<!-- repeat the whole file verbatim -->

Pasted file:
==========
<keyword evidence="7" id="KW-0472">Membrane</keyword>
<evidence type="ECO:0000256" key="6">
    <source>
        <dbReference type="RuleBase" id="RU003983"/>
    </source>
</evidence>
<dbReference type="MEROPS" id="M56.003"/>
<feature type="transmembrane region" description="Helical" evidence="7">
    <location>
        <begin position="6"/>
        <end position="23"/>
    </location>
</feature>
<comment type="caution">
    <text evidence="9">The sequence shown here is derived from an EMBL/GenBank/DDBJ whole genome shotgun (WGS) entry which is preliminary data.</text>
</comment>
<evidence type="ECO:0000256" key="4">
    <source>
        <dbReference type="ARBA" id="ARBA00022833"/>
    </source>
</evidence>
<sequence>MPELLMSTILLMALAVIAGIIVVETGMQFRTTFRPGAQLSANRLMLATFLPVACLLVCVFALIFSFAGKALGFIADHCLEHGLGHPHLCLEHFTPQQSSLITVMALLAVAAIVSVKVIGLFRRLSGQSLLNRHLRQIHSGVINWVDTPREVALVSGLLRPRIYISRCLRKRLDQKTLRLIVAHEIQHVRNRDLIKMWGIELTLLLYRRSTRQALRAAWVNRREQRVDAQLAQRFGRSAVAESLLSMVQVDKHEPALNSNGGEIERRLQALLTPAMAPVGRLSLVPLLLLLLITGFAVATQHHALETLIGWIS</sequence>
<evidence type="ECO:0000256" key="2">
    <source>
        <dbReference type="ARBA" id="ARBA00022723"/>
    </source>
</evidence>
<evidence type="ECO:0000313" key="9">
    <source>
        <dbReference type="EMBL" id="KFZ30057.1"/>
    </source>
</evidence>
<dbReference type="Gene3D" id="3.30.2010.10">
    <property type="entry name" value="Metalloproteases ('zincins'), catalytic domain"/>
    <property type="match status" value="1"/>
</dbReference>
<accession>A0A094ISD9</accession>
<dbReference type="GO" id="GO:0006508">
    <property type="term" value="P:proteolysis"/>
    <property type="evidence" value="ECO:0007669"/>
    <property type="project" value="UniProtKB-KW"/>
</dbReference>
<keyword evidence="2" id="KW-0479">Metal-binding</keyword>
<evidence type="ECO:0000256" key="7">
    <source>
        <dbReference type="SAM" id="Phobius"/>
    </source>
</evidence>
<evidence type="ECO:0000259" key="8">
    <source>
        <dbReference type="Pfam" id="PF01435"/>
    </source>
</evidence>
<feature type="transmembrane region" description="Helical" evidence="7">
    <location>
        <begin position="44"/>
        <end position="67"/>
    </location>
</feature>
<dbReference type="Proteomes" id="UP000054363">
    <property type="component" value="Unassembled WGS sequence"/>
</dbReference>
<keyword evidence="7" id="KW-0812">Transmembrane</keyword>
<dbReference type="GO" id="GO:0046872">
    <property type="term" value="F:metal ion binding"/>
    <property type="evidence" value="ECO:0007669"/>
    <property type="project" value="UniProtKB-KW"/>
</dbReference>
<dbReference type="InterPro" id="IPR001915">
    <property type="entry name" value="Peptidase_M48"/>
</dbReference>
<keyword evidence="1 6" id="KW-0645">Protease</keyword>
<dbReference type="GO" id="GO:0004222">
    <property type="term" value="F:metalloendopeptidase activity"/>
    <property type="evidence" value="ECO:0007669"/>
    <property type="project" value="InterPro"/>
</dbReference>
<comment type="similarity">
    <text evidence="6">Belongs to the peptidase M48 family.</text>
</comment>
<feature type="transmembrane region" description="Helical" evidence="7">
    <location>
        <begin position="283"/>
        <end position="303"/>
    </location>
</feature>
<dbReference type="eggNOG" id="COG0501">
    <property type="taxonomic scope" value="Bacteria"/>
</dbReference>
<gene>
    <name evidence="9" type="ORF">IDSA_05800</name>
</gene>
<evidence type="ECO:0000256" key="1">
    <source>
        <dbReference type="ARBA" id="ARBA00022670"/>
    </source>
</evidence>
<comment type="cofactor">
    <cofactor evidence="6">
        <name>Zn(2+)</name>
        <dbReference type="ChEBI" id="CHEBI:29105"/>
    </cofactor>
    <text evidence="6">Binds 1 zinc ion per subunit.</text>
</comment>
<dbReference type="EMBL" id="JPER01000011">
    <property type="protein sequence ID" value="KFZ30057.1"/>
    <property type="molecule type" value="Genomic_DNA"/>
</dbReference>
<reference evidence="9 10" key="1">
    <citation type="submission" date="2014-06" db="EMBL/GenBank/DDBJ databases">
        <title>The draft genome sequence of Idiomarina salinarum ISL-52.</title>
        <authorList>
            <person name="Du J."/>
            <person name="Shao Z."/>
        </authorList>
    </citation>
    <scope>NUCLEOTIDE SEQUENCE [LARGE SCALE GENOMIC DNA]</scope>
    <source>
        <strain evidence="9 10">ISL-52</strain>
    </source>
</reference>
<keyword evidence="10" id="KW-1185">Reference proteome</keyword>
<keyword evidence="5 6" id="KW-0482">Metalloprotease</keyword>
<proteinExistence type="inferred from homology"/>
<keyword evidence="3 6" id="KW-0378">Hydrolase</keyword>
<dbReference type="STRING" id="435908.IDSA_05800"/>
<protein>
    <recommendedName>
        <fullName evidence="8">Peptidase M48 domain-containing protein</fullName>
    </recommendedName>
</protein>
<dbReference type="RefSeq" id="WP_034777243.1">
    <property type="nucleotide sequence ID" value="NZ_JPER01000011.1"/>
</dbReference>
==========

<keyword evidence="7" id="KW-0472">Membrane</keyword>
<evidence type="ECO:0000256" key="6">
    <source>
        <dbReference type="RuleBase" id="RU003983"/>
    </source>
</evidence>
<dbReference type="MEROPS" id="M56.003"/>
<feature type="transmembrane region" description="Helical" evidence="7">
    <location>
        <begin position="6"/>
        <end position="23"/>
    </location>
</feature>
<comment type="caution">
    <text evidence="9">The sequence shown here is derived from an EMBL/GenBank/DDBJ whole genome shotgun (WGS) entry which is preliminary data.</text>
</comment>
<evidence type="ECO:0000256" key="4">
    <source>
        <dbReference type="ARBA" id="ARBA00022833"/>
    </source>
</evidence>
<sequence>MPELLMSTILLMALAVIAGIIVVETGMQFRTTFRPGAQLSANRLMLATFLPVACLLVCVFALIFSFAGKALGFIADHCLEHGLGHPHLCLEHFTPQQSSLITVMALLAVAAIVSVKVIGLFRRLSGQSLLNRHLRQIHSGVINWVDTPREVALVSGLLRPRIYISRCLRKRLDQKTLRLIVAHEIQHVRNRDLIKMWGIELTLLLYRRSTRQALRAAWVNRREQRVDAQLAQRFGRSAVAESLLSMVQVDKHEPALNSNGGEIERRLQALLTPAMAPVGRLSLVPLLLLLLITGFAVATQHHALETLIGWIS</sequence>
<evidence type="ECO:0000256" key="2">
    <source>
        <dbReference type="ARBA" id="ARBA00022723"/>
    </source>
</evidence>
<evidence type="ECO:0000313" key="9">
    <source>
        <dbReference type="EMBL" id="KFZ30057.1"/>
    </source>
</evidence>
<dbReference type="Gene3D" id="3.30.2010.10">
    <property type="entry name" value="Metalloproteases ('zincins'), catalytic domain"/>
    <property type="match status" value="1"/>
</dbReference>
<accession>A0A094ISD9</accession>
<dbReference type="GO" id="GO:0006508">
    <property type="term" value="P:proteolysis"/>
    <property type="evidence" value="ECO:0007669"/>
    <property type="project" value="UniProtKB-KW"/>
</dbReference>
<keyword evidence="2" id="KW-0479">Metal-binding</keyword>
<evidence type="ECO:0000256" key="7">
    <source>
        <dbReference type="SAM" id="Phobius"/>
    </source>
</evidence>
<evidence type="ECO:0000259" key="8">
    <source>
        <dbReference type="Pfam" id="PF01435"/>
    </source>
</evidence>
<feature type="transmembrane region" description="Helical" evidence="7">
    <location>
        <begin position="44"/>
        <end position="67"/>
    </location>
</feature>
<dbReference type="Proteomes" id="UP000054363">
    <property type="component" value="Unassembled WGS sequence"/>
</dbReference>
<keyword evidence="7" id="KW-0812">Transmembrane</keyword>
<dbReference type="GO" id="GO:0046872">
    <property type="term" value="F:metal ion binding"/>
    <property type="evidence" value="ECO:0007669"/>
    <property type="project" value="UniProtKB-KW"/>
</dbReference>
<dbReference type="InterPro" id="IPR001915">
    <property type="entry name" value="Peptidase_M48"/>
</dbReference>
<keyword evidence="1 6" id="KW-0645">Protease</keyword>
<dbReference type="GO" id="GO:0004222">
    <property type="term" value="F:metalloendopeptidase activity"/>
    <property type="evidence" value="ECO:0007669"/>
    <property type="project" value="InterPro"/>
</dbReference>
<comment type="similarity">
    <text evidence="6">Belongs to the peptidase M48 family.</text>
</comment>
<feature type="transmembrane region" description="Helical" evidence="7">
    <location>
        <begin position="283"/>
        <end position="303"/>
    </location>
</feature>
<dbReference type="eggNOG" id="COG0501">
    <property type="taxonomic scope" value="Bacteria"/>
</dbReference>
<gene>
    <name evidence="9" type="ORF">IDSA_05800</name>
</gene>
<evidence type="ECO:0000256" key="1">
    <source>
        <dbReference type="ARBA" id="ARBA00022670"/>
    </source>
</evidence>
<comment type="cofactor">
    <cofactor evidence="6">
        <name>Zn(2+)</name>
        <dbReference type="ChEBI" id="CHEBI:29105"/>
    </cofactor>
    <text evidence="6">Binds 1 zinc ion per subunit.</text>
</comment>
<dbReference type="EMBL" id="JPER01000011">
    <property type="protein sequence ID" value="KFZ30057.1"/>
    <property type="molecule type" value="Genomic_DNA"/>
</dbReference>
<reference evidence="9 10" key="1">
    <citation type="submission" date="2014-06" db="EMBL/GenBank/DDBJ databases">
        <title>The draft genome sequence of Idiomarina salinarum ISL-52.</title>
        <authorList>
            <person name="Du J."/>
            <person name="Shao Z."/>
        </authorList>
    </citation>
    <scope>NUCLEOTIDE SEQUENCE [LARGE SCALE GENOMIC DNA]</scope>
    <source>
        <strain evidence="9 10">ISL-52</strain>
    </source>
</reference>
<keyword evidence="10" id="KW-1185">Reference proteome</keyword>
<keyword evidence="5 6" id="KW-0482">Metalloprotease</keyword>
<proteinExistence type="inferred from homology"/>
<keyword evidence="3 6" id="KW-0378">Hydrolase</keyword>
<dbReference type="STRING" id="435908.IDSA_05800"/>
<protein>
    <recommendedName>
        <fullName evidence="8">Peptidase M48 domain-containing protein</fullName>
    </recommendedName>
</protein>
<dbReference type="RefSeq" id="WP_034777243.1">
    <property type="nucleotide sequence ID" value="NZ_JPER01000011.1"/>
</dbReference>